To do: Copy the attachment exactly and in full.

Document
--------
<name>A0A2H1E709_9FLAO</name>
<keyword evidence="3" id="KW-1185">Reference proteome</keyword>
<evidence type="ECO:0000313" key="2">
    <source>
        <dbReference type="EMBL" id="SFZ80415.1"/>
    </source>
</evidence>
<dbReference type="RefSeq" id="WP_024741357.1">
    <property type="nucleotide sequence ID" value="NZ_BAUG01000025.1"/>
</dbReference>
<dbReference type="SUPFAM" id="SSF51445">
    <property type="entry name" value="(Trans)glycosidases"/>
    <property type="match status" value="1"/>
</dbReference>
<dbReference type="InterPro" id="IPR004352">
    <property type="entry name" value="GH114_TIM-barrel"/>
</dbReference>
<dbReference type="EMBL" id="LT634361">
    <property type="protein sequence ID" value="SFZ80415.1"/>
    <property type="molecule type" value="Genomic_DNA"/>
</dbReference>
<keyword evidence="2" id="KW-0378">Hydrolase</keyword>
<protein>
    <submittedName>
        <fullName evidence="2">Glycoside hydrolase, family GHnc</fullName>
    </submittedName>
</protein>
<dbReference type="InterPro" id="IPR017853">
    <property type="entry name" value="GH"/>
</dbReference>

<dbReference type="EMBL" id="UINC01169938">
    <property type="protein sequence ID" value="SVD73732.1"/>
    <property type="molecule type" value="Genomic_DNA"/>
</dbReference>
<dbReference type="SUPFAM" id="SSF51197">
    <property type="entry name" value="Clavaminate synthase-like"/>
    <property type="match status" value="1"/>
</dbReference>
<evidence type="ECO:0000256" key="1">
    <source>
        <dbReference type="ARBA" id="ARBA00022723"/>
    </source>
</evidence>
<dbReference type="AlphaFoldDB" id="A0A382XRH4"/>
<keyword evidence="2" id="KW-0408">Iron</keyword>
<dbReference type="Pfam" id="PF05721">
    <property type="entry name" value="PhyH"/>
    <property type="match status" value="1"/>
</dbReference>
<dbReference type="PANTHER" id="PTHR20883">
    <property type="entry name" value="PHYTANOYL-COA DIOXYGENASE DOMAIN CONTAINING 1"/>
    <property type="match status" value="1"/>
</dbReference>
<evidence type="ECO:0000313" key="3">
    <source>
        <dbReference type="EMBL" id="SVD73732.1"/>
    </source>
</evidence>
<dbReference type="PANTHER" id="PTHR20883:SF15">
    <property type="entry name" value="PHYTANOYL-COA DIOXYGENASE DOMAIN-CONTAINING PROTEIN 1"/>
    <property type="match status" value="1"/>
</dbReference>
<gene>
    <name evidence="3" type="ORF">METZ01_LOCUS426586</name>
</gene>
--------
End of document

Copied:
<name>A0A2H1E709_9FLAO</name>
<keyword evidence="3" id="KW-1185">Reference proteome</keyword>
<evidence type="ECO:0000313" key="2">
    <source>
        <dbReference type="EMBL" id="SFZ80415.1"/>
    </source>
</evidence>
<dbReference type="RefSeq" id="WP_024741357.1">
    <property type="nucleotide sequence ID" value="NZ_BAUG01000025.1"/>
</dbReference>
<dbReference type="SUPFAM" id="SSF51445">
    <property type="entry name" value="(Trans)glycosidases"/>
    <property type="match status" value="1"/>
</dbReference>
<dbReference type="InterPro" id="IPR004352">
    <property type="entry name" value="GH114_TIM-barrel"/>
</dbReference>
<dbReference type="EMBL" id="LT634361">
    <property type="protein sequence ID" value="SFZ80415.1"/>
    <property type="molecule type" value="Genomic_DNA"/>
</dbReference>
<keyword evidence="2" id="KW-0378">Hydrolase</keyword>
<protein>
    <submittedName>
        <fullName evidence="2">Glycoside hydrolase, family GHnc</fullName>
    </submittedName>
</protein>
<dbReference type="InterPro" id="IPR017853">
    <property type="entry name" value="GH"/>
</dbReference>

<dbReference type="EMBL" id="UINC01169938">
    <property type="protein sequence ID" value="SVD73732.1"/>
    <property type="molecule type" value="Genomic_DNA"/>
</dbReference>
<dbReference type="SUPFAM" id="SSF51197">
    <property type="entry name" value="Clavaminate synthase-like"/>
    <property type="match status" value="1"/>
</dbReference>
<evidence type="ECO:0000256" key="1">
    <source>
        <dbReference type="ARBA" id="ARBA00022723"/>
    </source>
</evidence>
<dbReference type="AlphaFoldDB" id="A0A382XRH4"/>
<keyword evidence="2" id="KW-0408">Iron</keyword>
<dbReference type="Pfam" id="PF05721">
    <property type="entry name" value="PhyH"/>
    <property type="match status" value="1"/>
</dbReference>
<dbReference type="PANTHER" id="PTHR20883">
    <property type="entry name" value="PHYTANOYL-COA DIOXYGENASE DOMAIN CONTAINING 1"/>
    <property type="match status" value="1"/>
</dbReference>
<evidence type="ECO:0000313" key="3">
    <source>
        <dbReference type="EMBL" id="SVD73732.1"/>
    </source>
</evidence>
<dbReference type="PANTHER" id="PTHR20883:SF15">
    <property type="entry name" value="PHYTANOYL-COA DIOXYGENASE DOMAIN-CONTAINING PROTEIN 1"/>
    <property type="match status" value="1"/>
</dbReference>
<gene>
    <name evidence="3" type="ORF">METZ01_LOCUS426586</name>
</gene>